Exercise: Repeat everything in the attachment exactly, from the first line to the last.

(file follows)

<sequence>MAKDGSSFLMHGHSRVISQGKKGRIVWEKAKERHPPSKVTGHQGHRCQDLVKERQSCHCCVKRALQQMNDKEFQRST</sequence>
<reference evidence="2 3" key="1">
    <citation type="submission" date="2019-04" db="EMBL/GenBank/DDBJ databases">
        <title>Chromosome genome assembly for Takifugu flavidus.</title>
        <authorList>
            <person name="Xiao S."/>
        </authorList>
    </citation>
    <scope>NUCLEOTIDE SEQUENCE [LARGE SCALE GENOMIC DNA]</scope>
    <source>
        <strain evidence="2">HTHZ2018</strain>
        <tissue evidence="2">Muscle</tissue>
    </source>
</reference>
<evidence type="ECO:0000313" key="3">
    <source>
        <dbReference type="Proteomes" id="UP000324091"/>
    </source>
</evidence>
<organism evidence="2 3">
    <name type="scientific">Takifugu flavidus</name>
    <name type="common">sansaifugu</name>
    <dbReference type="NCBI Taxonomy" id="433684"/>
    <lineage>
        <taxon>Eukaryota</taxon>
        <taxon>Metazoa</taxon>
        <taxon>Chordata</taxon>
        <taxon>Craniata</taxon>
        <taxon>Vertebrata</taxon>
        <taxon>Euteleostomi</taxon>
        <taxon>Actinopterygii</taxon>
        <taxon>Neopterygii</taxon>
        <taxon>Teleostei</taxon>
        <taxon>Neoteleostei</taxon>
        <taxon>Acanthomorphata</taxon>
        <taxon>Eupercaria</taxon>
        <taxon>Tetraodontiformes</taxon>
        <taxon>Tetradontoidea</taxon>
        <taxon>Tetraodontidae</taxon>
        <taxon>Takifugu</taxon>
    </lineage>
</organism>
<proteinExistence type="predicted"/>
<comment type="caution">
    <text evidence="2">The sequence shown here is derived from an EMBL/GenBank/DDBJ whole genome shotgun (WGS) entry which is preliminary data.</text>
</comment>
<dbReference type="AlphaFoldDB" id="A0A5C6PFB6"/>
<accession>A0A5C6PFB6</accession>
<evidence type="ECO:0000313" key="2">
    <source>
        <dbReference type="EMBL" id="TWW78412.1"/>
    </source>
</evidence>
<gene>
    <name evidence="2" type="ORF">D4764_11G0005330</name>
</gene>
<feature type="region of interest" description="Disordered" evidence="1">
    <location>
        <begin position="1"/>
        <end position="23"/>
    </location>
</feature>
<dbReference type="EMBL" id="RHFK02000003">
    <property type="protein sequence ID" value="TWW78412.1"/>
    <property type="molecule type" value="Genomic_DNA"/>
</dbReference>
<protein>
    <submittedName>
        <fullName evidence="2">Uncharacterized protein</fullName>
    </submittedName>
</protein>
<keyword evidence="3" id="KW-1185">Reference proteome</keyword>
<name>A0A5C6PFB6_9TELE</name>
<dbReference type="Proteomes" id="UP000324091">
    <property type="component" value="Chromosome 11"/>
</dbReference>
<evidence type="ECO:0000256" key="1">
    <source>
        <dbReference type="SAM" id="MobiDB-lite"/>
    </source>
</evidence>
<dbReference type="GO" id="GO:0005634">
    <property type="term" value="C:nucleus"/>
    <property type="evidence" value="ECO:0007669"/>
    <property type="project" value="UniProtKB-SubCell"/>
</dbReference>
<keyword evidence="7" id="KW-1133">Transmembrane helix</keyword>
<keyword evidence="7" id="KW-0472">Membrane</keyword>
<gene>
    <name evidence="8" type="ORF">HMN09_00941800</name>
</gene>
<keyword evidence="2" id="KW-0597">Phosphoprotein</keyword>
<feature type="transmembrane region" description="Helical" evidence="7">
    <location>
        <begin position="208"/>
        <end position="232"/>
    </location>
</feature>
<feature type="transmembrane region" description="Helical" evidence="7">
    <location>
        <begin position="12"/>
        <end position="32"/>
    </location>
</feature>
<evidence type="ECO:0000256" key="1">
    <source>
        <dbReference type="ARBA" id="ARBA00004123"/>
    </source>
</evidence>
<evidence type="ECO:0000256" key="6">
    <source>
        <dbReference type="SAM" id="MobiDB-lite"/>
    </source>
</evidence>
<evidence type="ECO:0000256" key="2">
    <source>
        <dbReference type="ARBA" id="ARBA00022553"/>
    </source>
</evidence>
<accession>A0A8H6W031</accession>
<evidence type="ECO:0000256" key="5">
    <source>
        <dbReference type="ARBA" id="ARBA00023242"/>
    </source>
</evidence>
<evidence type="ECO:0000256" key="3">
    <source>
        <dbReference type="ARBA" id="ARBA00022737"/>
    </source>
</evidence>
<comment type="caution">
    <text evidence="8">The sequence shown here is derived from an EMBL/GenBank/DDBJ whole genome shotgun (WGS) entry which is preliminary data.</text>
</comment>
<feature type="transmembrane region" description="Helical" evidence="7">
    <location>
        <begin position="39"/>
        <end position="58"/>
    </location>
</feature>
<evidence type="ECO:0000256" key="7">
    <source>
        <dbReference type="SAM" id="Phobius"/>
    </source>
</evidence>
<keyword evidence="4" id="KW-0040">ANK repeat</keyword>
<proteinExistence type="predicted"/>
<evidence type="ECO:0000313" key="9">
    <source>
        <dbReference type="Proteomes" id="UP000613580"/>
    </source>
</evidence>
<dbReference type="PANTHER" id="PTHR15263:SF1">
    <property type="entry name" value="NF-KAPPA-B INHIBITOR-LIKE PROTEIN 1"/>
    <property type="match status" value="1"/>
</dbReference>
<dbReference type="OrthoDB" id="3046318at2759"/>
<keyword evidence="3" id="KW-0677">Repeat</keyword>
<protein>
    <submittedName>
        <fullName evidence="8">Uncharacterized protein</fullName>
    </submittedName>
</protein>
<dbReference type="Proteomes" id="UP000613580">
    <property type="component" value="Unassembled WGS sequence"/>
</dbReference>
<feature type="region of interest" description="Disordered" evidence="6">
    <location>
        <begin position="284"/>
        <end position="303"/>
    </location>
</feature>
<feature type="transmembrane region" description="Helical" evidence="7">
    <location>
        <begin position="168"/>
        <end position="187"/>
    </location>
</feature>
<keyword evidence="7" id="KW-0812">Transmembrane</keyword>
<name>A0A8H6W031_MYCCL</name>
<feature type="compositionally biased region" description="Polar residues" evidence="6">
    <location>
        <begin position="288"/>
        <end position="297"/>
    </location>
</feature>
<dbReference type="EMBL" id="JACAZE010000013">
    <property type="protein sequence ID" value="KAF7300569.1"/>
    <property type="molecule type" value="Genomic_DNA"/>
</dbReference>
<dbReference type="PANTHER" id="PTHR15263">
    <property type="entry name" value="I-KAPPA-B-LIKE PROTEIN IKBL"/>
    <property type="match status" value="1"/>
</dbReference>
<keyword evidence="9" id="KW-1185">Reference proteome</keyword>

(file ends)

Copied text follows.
<sequence>MAKDGSSFLMHGHSRVISQGKKGRIVWEKAKERHPPSKVTGHQGHRCQDLVKERQSCHCCVKRALQQMNDKEFQRST</sequence>
<reference evidence="2 3" key="1">
    <citation type="submission" date="2019-04" db="EMBL/GenBank/DDBJ databases">
        <title>Chromosome genome assembly for Takifugu flavidus.</title>
        <authorList>
            <person name="Xiao S."/>
        </authorList>
    </citation>
    <scope>NUCLEOTIDE SEQUENCE [LARGE SCALE GENOMIC DNA]</scope>
    <source>
        <strain evidence="2">HTHZ2018</strain>
        <tissue evidence="2">Muscle</tissue>
    </source>
</reference>
<evidence type="ECO:0000313" key="3">
    <source>
        <dbReference type="Proteomes" id="UP000324091"/>
    </source>
</evidence>
<organism evidence="2 3">
    <name type="scientific">Takifugu flavidus</name>
    <name type="common">sansaifugu</name>
    <dbReference type="NCBI Taxonomy" id="433684"/>
    <lineage>
        <taxon>Eukaryota</taxon>
        <taxon>Metazoa</taxon>
        <taxon>Chordata</taxon>
        <taxon>Craniata</taxon>
        <taxon>Vertebrata</taxon>
        <taxon>Euteleostomi</taxon>
        <taxon>Actinopterygii</taxon>
        <taxon>Neopterygii</taxon>
        <taxon>Teleostei</taxon>
        <taxon>Neoteleostei</taxon>
        <taxon>Acanthomorphata</taxon>
        <taxon>Eupercaria</taxon>
        <taxon>Tetraodontiformes</taxon>
        <taxon>Tetradontoidea</taxon>
        <taxon>Tetraodontidae</taxon>
        <taxon>Takifugu</taxon>
    </lineage>
</organism>
<proteinExistence type="predicted"/>
<comment type="caution">
    <text evidence="2">The sequence shown here is derived from an EMBL/GenBank/DDBJ whole genome shotgun (WGS) entry which is preliminary data.</text>
</comment>
<dbReference type="AlphaFoldDB" id="A0A5C6PFB6"/>
<accession>A0A5C6PFB6</accession>
<evidence type="ECO:0000313" key="2">
    <source>
        <dbReference type="EMBL" id="TWW78412.1"/>
    </source>
</evidence>
<gene>
    <name evidence="2" type="ORF">D4764_11G0005330</name>
</gene>
<feature type="region of interest" description="Disordered" evidence="1">
    <location>
        <begin position="1"/>
        <end position="23"/>
    </location>
</feature>
<dbReference type="EMBL" id="RHFK02000003">
    <property type="protein sequence ID" value="TWW78412.1"/>
    <property type="molecule type" value="Genomic_DNA"/>
</dbReference>
<protein>
    <submittedName>
        <fullName evidence="2">Uncharacterized protein</fullName>
    </submittedName>
</protein>
<keyword evidence="3" id="KW-1185">Reference proteome</keyword>
<name>A0A5C6PFB6_9TELE</name>
<dbReference type="Proteomes" id="UP000324091">
    <property type="component" value="Chromosome 11"/>
</dbReference>
<evidence type="ECO:0000256" key="1">
    <source>
        <dbReference type="SAM" id="MobiDB-lite"/>
    </source>
</evidence>
<dbReference type="GO" id="GO:0005634">
    <property type="term" value="C:nucleus"/>
    <property type="evidence" value="ECO:0007669"/>
    <property type="project" value="UniProtKB-SubCell"/>
</dbReference>
<keyword evidence="7" id="KW-1133">Transmembrane helix</keyword>
<keyword evidence="7" id="KW-0472">Membrane</keyword>
<gene>
    <name evidence="8" type="ORF">HMN09_00941800</name>
</gene>
<keyword evidence="2" id="KW-0597">Phosphoprotein</keyword>
<feature type="transmembrane region" description="Helical" evidence="7">
    <location>
        <begin position="208"/>
        <end position="232"/>
    </location>
</feature>
<feature type="transmembrane region" description="Helical" evidence="7">
    <location>
        <begin position="12"/>
        <end position="32"/>
    </location>
</feature>
<evidence type="ECO:0000256" key="1">
    <source>
        <dbReference type="ARBA" id="ARBA00004123"/>
    </source>
</evidence>
<evidence type="ECO:0000256" key="6">
    <source>
        <dbReference type="SAM" id="MobiDB-lite"/>
    </source>
</evidence>
<evidence type="ECO:0000256" key="2">
    <source>
        <dbReference type="ARBA" id="ARBA00022553"/>
    </source>
</evidence>
<accession>A0A8H6W031</accession>
<evidence type="ECO:0000256" key="5">
    <source>
        <dbReference type="ARBA" id="ARBA00023242"/>
    </source>
</evidence>
<evidence type="ECO:0000256" key="3">
    <source>
        <dbReference type="ARBA" id="ARBA00022737"/>
    </source>
</evidence>
<comment type="caution">
    <text evidence="8">The sequence shown here is derived from an EMBL/GenBank/DDBJ whole genome shotgun (WGS) entry which is preliminary data.</text>
</comment>
<feature type="transmembrane region" description="Helical" evidence="7">
    <location>
        <begin position="39"/>
        <end position="58"/>
    </location>
</feature>
<evidence type="ECO:0000256" key="7">
    <source>
        <dbReference type="SAM" id="Phobius"/>
    </source>
</evidence>
<keyword evidence="4" id="KW-0040">ANK repeat</keyword>
<proteinExistence type="predicted"/>
<evidence type="ECO:0000313" key="9">
    <source>
        <dbReference type="Proteomes" id="UP000613580"/>
    </source>
</evidence>
<dbReference type="PANTHER" id="PTHR15263:SF1">
    <property type="entry name" value="NF-KAPPA-B INHIBITOR-LIKE PROTEIN 1"/>
    <property type="match status" value="1"/>
</dbReference>
<dbReference type="OrthoDB" id="3046318at2759"/>
<keyword evidence="3" id="KW-0677">Repeat</keyword>
<protein>
    <submittedName>
        <fullName evidence="8">Uncharacterized protein</fullName>
    </submittedName>
</protein>
<dbReference type="Proteomes" id="UP000613580">
    <property type="component" value="Unassembled WGS sequence"/>
</dbReference>
<feature type="region of interest" description="Disordered" evidence="6">
    <location>
        <begin position="284"/>
        <end position="303"/>
    </location>
</feature>
<feature type="transmembrane region" description="Helical" evidence="7">
    <location>
        <begin position="168"/>
        <end position="187"/>
    </location>
</feature>
<keyword evidence="7" id="KW-0812">Transmembrane</keyword>
<name>A0A8H6W031_MYCCL</name>
<feature type="compositionally biased region" description="Polar residues" evidence="6">
    <location>
        <begin position="288"/>
        <end position="297"/>
    </location>
</feature>
<dbReference type="EMBL" id="JACAZE010000013">
    <property type="protein sequence ID" value="KAF7300569.1"/>
    <property type="molecule type" value="Genomic_DNA"/>
</dbReference>
<dbReference type="PANTHER" id="PTHR15263">
    <property type="entry name" value="I-KAPPA-B-LIKE PROTEIN IKBL"/>
    <property type="match status" value="1"/>
</dbReference>
<keyword evidence="9" id="KW-1185">Reference proteome</keyword>